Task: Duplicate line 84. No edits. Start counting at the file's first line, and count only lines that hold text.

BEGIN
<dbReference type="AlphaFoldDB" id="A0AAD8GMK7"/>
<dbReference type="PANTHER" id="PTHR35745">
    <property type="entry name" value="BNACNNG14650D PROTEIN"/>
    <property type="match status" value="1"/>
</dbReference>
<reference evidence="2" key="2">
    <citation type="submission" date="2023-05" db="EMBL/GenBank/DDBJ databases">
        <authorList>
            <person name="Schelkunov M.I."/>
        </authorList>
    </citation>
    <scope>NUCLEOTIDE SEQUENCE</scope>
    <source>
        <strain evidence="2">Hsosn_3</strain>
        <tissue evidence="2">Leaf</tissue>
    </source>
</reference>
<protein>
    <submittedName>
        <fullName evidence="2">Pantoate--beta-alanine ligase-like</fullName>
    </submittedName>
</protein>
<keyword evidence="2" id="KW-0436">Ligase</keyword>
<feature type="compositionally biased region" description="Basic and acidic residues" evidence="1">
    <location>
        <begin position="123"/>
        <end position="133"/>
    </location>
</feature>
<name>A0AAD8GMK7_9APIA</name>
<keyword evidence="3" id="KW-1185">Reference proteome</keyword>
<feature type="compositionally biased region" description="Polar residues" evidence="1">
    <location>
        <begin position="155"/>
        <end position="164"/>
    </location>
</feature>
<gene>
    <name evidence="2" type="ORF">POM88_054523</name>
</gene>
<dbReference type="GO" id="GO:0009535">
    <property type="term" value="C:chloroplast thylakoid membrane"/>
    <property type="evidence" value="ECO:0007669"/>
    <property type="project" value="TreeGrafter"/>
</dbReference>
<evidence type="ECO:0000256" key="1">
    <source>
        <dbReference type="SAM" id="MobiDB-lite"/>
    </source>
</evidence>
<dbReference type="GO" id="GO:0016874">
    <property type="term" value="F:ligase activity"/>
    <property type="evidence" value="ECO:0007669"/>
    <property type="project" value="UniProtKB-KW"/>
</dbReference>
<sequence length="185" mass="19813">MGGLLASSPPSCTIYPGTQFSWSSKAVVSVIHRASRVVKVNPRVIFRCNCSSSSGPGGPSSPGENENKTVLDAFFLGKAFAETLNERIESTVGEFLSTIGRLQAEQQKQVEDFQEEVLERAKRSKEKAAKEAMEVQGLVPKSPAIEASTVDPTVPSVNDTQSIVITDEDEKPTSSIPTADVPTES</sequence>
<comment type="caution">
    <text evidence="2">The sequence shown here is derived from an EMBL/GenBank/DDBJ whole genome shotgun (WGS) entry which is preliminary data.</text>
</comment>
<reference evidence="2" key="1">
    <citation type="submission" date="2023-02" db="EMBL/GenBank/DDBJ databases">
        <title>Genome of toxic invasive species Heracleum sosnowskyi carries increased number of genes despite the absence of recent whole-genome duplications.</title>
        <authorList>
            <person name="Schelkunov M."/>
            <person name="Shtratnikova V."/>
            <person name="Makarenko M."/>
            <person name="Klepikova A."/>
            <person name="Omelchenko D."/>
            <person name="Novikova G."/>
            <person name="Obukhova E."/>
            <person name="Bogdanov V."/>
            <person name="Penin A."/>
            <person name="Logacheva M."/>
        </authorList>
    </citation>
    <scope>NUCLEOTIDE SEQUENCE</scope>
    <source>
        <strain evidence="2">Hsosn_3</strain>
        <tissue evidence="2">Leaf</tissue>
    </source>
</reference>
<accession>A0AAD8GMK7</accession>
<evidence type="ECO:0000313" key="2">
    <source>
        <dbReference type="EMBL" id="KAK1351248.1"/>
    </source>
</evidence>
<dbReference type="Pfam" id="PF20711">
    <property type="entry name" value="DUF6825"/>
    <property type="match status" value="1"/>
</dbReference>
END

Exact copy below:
    <source>